TIME Careers & Workplace

41 Guaranteed Ways to Accomplish Great Things at Any Age

J.K. Rowling in London in 2012.
J.K. Rowling in London in 2012. Ben Pruchnie—Getty Images

Here are reasons to get out there and make it happen, no matter how young or old you are

By Lolly Daskal

This post is in partnership with Inc., which offers useful advice, resources and insights to entrepreneurs and business owners. The article below was originally published atInc.com.

Many of us think that to be successful, you have to be at the right place, the right circumstance and the right age.

But we can learn from those who have come before us, who achieved at every age and in every circumstance of life:

At 5, Mozart was already competent on keyboard and violin.

At 6, Shirley Temple starred in “Bright Eyes.” (After her career as a child star ended, she became a diplomat.)

At 12, Anne Frank wrote her wartime diary.

At 13, Magnus Carlsen became the second-youngest grandmaster in the history of chess.

At 14, Nadia Comăneci became the first female gymnast to be awarded a perfect score of 10 in an Olympic event.

At 15, years old Tenzin Gyatso was recognized as the 14th Dalai Lama.

At 17, Pele led Brazil to a World Cup victory.

At 19, Elvis Presley became a superstar and was later known as “The King”

At 20, John Lennon performed at his first concert as a Beatle.

At 22, Jesse Owens won four gold medals in the Berlin Olympics.

At 23, Beethoven was already known as a piano virtuoso.

At 24, Isaac Newton wrote Philosophiæ Naturalis Principia Mathematica, setting the foundations for classical mechanics.

At 25, Roger Bannister broke the four-minute mile.

At 26, Albert Einstein wrote the theory of relativity.

At 28, Michelangelo created his sculptures David and The Pietà.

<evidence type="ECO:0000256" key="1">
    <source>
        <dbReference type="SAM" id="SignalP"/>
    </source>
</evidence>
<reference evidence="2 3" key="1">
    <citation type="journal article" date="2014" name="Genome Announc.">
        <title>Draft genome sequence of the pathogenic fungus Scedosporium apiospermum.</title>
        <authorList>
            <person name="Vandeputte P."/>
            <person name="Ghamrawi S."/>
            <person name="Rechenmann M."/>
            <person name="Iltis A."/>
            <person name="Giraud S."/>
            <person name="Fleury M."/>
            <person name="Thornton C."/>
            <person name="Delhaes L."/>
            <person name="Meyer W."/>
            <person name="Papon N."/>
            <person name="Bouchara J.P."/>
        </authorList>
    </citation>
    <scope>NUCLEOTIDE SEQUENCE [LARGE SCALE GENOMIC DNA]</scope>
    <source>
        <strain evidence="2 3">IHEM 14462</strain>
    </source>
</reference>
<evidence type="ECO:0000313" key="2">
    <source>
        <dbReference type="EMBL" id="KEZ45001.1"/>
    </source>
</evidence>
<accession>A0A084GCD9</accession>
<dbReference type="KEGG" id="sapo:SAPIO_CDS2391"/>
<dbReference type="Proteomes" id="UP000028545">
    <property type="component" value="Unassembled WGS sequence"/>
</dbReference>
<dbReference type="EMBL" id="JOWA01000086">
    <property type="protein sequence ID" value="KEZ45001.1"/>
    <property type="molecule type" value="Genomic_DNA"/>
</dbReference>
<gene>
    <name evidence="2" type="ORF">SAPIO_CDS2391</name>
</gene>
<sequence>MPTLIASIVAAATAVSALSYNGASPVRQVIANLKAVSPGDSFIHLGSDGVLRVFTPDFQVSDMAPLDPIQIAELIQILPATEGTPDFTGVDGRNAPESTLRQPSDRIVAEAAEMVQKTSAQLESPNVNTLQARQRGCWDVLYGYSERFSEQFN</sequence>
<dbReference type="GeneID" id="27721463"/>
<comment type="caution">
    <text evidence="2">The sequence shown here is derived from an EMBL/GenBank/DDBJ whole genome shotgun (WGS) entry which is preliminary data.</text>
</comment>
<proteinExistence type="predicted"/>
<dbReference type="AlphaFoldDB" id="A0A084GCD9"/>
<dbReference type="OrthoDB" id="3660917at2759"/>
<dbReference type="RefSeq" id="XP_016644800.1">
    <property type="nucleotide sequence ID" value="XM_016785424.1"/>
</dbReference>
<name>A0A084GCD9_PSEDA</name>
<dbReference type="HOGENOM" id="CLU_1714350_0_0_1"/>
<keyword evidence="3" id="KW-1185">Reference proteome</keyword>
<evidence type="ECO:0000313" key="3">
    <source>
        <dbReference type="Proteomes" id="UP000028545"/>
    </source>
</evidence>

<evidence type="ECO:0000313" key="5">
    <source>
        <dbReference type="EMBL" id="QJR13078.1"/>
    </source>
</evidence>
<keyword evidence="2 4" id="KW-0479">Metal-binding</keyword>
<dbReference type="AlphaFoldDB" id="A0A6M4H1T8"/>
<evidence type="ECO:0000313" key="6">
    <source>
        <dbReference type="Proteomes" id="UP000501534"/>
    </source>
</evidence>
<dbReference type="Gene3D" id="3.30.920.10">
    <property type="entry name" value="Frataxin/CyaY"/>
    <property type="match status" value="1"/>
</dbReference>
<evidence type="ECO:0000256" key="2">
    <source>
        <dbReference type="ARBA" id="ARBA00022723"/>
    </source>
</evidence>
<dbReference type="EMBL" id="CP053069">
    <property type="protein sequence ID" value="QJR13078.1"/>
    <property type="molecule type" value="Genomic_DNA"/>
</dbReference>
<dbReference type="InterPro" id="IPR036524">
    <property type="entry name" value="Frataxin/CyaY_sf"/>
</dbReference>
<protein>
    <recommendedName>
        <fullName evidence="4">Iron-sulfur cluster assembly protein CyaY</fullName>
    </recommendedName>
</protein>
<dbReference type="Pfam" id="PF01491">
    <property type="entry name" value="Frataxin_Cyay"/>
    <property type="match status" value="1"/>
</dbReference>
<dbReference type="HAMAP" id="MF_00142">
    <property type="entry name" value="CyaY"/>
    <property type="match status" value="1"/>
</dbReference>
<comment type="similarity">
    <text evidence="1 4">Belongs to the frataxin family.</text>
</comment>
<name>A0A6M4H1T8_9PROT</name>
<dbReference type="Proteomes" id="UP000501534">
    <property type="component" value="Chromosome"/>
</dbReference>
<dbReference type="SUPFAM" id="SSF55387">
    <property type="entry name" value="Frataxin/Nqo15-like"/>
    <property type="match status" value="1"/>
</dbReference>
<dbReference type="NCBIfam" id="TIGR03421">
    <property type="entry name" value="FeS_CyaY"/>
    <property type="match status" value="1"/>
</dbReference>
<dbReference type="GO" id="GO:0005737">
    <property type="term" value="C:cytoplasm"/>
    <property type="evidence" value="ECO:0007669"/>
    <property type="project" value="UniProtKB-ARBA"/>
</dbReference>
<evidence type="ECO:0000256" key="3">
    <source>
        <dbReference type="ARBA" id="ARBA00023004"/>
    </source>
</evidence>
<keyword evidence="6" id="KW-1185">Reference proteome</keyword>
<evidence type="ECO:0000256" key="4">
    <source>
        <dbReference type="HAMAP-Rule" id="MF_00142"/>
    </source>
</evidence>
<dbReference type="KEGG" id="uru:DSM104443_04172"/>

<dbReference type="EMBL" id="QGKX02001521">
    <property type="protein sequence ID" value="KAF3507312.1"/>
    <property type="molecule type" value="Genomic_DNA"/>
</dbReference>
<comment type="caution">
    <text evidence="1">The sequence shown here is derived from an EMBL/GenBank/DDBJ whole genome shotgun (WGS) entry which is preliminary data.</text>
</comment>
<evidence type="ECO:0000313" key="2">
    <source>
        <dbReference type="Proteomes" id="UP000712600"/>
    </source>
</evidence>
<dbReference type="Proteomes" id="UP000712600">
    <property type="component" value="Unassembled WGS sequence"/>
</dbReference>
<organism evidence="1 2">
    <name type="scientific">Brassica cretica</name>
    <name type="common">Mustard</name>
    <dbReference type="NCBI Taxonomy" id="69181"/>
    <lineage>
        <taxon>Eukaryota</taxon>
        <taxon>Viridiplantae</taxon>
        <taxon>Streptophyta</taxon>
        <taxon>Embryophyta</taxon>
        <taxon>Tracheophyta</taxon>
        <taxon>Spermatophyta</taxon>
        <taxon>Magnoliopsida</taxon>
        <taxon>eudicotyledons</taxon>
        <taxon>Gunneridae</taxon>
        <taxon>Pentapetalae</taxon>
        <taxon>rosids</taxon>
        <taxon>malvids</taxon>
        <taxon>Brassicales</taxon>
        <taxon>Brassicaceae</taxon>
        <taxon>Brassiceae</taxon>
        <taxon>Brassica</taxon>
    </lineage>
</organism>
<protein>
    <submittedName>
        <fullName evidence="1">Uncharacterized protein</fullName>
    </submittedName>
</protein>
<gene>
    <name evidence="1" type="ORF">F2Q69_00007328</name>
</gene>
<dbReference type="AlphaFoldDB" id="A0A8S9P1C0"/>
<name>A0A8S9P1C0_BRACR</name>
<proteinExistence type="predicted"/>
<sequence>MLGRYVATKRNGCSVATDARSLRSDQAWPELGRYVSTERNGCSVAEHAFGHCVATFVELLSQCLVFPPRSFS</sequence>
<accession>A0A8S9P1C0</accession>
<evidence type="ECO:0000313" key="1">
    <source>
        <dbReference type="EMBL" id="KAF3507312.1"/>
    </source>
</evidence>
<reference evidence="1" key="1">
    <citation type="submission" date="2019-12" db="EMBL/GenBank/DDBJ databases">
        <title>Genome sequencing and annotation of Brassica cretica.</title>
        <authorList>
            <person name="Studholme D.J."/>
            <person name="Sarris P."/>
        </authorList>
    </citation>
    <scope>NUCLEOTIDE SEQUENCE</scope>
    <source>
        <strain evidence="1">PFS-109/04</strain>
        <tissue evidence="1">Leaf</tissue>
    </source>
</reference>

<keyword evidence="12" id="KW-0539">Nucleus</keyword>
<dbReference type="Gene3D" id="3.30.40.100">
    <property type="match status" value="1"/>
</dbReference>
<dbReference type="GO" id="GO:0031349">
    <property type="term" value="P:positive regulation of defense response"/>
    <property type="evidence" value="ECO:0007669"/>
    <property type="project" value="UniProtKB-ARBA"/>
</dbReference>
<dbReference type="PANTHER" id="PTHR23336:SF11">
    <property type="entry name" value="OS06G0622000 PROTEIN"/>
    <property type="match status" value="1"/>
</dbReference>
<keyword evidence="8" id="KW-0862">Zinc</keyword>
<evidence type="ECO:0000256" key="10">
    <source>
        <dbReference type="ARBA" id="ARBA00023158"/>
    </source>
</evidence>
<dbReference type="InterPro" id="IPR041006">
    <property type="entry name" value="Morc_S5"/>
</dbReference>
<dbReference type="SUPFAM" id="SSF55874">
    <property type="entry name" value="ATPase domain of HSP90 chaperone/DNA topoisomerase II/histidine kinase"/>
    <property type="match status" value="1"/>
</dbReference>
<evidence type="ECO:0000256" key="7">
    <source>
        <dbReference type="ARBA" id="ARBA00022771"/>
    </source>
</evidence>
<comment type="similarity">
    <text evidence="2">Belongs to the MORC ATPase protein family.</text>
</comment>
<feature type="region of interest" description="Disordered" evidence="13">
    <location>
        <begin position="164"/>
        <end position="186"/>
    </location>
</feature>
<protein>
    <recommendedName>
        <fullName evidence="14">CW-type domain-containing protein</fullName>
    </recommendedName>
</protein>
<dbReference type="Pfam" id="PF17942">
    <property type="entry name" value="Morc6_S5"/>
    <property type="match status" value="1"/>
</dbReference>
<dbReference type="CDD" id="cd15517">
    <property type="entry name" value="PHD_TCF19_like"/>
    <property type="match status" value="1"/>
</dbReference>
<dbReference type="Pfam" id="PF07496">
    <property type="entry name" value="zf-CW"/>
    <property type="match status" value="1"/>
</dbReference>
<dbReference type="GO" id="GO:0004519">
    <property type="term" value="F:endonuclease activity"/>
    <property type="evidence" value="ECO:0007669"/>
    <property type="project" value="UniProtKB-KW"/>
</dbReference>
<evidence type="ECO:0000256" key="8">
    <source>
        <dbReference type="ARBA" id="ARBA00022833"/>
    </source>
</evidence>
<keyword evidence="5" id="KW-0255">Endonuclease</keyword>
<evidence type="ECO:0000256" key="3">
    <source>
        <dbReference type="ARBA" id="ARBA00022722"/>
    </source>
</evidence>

At 29, Alexander the Great had created one of the largest empires of the ancient world.

At 30, J.K. Rowling finished the manuscript of Harry Potter and the Philosopher’s Stone.

At 31, Amelia Earhart became the first woman to fly solo across the Atlantic.

At 32, Oprah Winfrey launched her first talk show.

At 33, Edmund Hillary became one of the first two people confirmed to have reached the summit of Mount Everest.

At 34, Martin Luther King Jr. wrote his iconic “I Have a Dream” speech.

At 35, Marie Curie (along with her husband, Pierre Curie) was awarded Nobel Prize in Physics.

At 36, Wilbur Wright, together with his brother Orville, built the world’s first successful airplane.

At 37, Vincent Van Gogh died virtually unknown after creating the paintings that would later establish him as a major artist.

At 38, Neil Armstrong walked on the moon.

At 40, Mark Twain wrote The Adventures of Tom Sawyer.

At 41, Christopher Columbus made landfall in the Americas.

At 42, Rosa Parks refused to obey a bus driver’s order to give up her seat.

At 43, John F. Kennedy became the 35th president of the United States.

At 45, Henry Ford manufactured the first Model T automobile.

At 46, Suzanne Collins wrote The Hunger Games.

At 50, Charles Darwin published The Origin of Species.

At 51, Leonardo da Vinci painted the Mona Lisa.

At 52, Abraham Lincoln became the 16th president Of the United States.

At 53, Ray Kroc bought the McDonalds franchise, which then comprised eight restaurants.

At 54, Theodore Geisel wrote The Cat in the Hat under the pen name Dr. Seuss.

At 57, Chesley “Sully” Sullenberger III successfully crash-landed US Airways Flight 1549 in the Hudson River with no fatalities.

At 61, Colonel Harland Sanders granted the first Kentucky Fried Chicken franchise.

At 62, J.R.R. Tolkien published The Lord of the Rings.

At 69, Ronald Reagan became the 40th president of the United States (and the oldest to date).

At 70, Jack LaLanne–handcuffed and shackled–towed 70 rowboats for a mile against strong winds and currents.

At 75, Nelson Mandela became president of South Africa.

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